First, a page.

Toronto Film Society presented Run for the Sun (1956) on Monday, October 24, 2016 in a double bill with Johnny Allegro as part of the Season 69 Monday Evening Film Buff Series, Programme 2.
Production: Russ-Field Corporation. Producer: Harry Tatelman. Director: Roy Boulting. Screenplay: Roy Boulting and Dudley Nichols, based on the story “The Most Dangerous Game” by Richard Connell. Music: Fred Steiner. Cinematography: Joseph LaShelle. Film Editor: Frederic Knudtson. Art Direction: Alfred Ybarra. Costumes by: James H. Garlock.
Cast: Richard Widmark (Michael ‘Mike’ Latimer), Trevor Howard (Browne), Jane Greer (Katherine ‘Katie’ Connors), Peter van Eyck (Dr. Van Anders/Col. Wilham Von Andre), Juan Garcia (Fernandez), José Antonio Carbajal (Paco), José Chávez (Pedro), Guillermo Calles (Paco), Margarito Luna (Gran-Hotel Proprietor), Guillermo Bravo Sosa (Gran-Hotel Waiter), Enedina Diaz de León (Paco’s Wife), Carlos Hennings (Jan, Pilot).
Excluding his cameo in Around the World in Eighty Days, Trevor Howard headed off to Mexico to make his second major Hollywood film, Run for the Sun. Although produced by an American, Harry Tatelman, it was directed by the British Roy Boulting, one of the famous Boulting brothers whose earlier film, Seven Days to Noon we screened at TFS’s first Sunday programme of this season. This was Roy’s first American film and also a film that he worked on independently from his twin, John. This time Roy worked closely with Dudley Nichols, one of John Ford’s favourite screenwriters, on the screenplay.
Based on the 1932 film The Most Dangerous Game, Trevor had the role of the sadistic Lord, and for once proved thoroughly unlikeable in a chillingly convincing performance. It was also a role that virtually wiped out his chance ever to become a convincing major heroic film star and established him more as a screen character actor. Although there would be the occasional typical ‘leading man’ role, it was being a successful and unintentional scene-stealing character actor that kept him solidly in work for the rest of his life.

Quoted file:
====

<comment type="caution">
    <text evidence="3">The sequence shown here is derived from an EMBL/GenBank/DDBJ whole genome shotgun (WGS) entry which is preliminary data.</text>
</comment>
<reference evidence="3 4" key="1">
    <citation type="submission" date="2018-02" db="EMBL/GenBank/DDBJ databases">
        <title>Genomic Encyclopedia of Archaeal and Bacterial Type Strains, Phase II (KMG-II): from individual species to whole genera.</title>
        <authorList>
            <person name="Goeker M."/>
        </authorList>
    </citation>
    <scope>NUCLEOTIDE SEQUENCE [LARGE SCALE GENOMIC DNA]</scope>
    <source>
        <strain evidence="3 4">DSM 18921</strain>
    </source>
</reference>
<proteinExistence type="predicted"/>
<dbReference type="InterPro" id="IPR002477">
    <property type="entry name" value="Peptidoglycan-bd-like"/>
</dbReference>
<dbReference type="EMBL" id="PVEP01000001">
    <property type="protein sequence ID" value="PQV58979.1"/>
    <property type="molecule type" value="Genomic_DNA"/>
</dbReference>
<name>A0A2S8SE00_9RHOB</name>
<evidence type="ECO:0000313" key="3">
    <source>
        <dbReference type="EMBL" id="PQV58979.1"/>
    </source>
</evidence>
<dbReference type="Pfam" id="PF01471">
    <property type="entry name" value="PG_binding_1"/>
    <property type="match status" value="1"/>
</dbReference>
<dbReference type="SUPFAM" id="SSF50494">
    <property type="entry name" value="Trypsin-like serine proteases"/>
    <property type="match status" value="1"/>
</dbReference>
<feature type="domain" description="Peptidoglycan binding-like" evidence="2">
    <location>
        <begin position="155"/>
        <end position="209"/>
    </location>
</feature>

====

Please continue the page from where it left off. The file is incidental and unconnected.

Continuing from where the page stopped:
In his 1990 book Trevor Howard: The Man and His Films, Michael Munn states that Producer Harry Tatelman had wanted Leo Genn to play the part of Lord Haw-Haw but when Genn read the script he turned it down flat. The name Trevor Howard meant little to the producer, but to Roy Boulting it was a name to be respected, and so he prompted his producer to offer the role to Trevor. It meant taking third billing, but Trevor was excited by the prospect of further exposure to American audiences and, no doubt, of working for the first time in Mexico—and most likely trying out the tequila!
Richard Widmark had top billing while second billing went to Jane Greer who had taken a leave from the screen in 1953 to raise a family. She and Widmark got along well and although there were rumours that they were having an affair, Howard’s wife Helen chose to disbelieve the gossip and after meeting Jane, the two became good friends.
Greer also stood up for Howard when she saw that the producer was not treating him on equal footing with herself and Widmark. Shortly after Trevor was given his own dressing-room, a status indicating that he was important.
We hope you enjoy the “Dangerous Game” theme in a completely different setting!
Introduction by Caren Feldman
The screenplay is based on the short story The Most Dangerous Game, also published as The Hounds of Zaroff, written by Richard Connell and published in Colliers magazine in 1924. A film version was released in 1932 starring Joel McCrea as the hunted and Leslie Banks as the hunter. It was produced by Merian C. Cooper and filmed simultaneously with King Kong and utilized some of the same sets. Fay Wray has a secondary role in The Most Dangerous Game, and the lead in King Kong.